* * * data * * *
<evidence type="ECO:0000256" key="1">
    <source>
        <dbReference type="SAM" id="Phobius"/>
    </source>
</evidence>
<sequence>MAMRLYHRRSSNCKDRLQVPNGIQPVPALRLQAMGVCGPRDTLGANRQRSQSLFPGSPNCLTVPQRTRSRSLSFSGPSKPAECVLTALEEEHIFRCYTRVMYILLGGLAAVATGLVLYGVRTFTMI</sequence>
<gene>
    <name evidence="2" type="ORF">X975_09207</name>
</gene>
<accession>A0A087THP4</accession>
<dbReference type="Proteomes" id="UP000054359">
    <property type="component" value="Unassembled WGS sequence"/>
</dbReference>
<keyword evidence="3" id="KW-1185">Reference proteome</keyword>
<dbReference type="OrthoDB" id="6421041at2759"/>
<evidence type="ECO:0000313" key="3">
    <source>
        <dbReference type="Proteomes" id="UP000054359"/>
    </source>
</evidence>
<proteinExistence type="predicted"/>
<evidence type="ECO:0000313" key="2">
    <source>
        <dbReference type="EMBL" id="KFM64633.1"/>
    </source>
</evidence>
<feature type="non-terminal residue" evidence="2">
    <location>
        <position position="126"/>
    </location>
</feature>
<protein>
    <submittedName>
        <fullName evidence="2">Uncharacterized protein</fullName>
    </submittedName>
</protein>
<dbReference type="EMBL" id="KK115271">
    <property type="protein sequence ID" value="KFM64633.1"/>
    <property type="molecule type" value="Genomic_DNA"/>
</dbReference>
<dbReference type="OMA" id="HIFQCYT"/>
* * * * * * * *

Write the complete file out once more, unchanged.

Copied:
<evidence type="ECO:0000256" key="1">
    <source>
        <dbReference type="SAM" id="Phobius"/>
    </source>
</evidence>
<sequence>MAMRLYHRRSSNCKDRLQVPNGIQPVPALRLQAMGVCGPRDTLGANRQRSQSLFPGSPNCLTVPQRTRSRSLSFSGPSKPAECVLTALEEEHIFRCYTRVMYILLGGLAAVATGLVLYGVRTFTMI</sequence>
<gene>
    <name evidence="2" type="ORF">X975_09207</name>
</gene>
<accession>A0A087THP4</accession>
<dbReference type="Proteomes" id="UP000054359">
    <property type="component" value="Unassembled WGS sequence"/>
</dbReference>
<keyword evidence="3" id="KW-1185">Reference proteome</keyword>
<dbReference type="OrthoDB" id="6421041at2759"/>
<evidence type="ECO:0000313" key="3">
    <source>
        <dbReference type="Proteomes" id="UP000054359"/>
    </source>
</evidence>
<proteinExistence type="predicted"/>
<evidence type="ECO:0000313" key="2">
    <source>
        <dbReference type="EMBL" id="KFM64633.1"/>
    </source>
</evidence>
<feature type="non-terminal residue" evidence="2">
    <location>
        <position position="126"/>
    </location>
</feature>
<protein>
    <submittedName>
        <fullName evidence="2">Uncharacterized protein</fullName>
    </submittedName>
</protein>
<dbReference type="EMBL" id="KK115271">
    <property type="protein sequence ID" value="KFM64633.1"/>
    <property type="molecule type" value="Genomic_DNA"/>
</dbReference>
<dbReference type="OMA" id="HIFQCYT"/>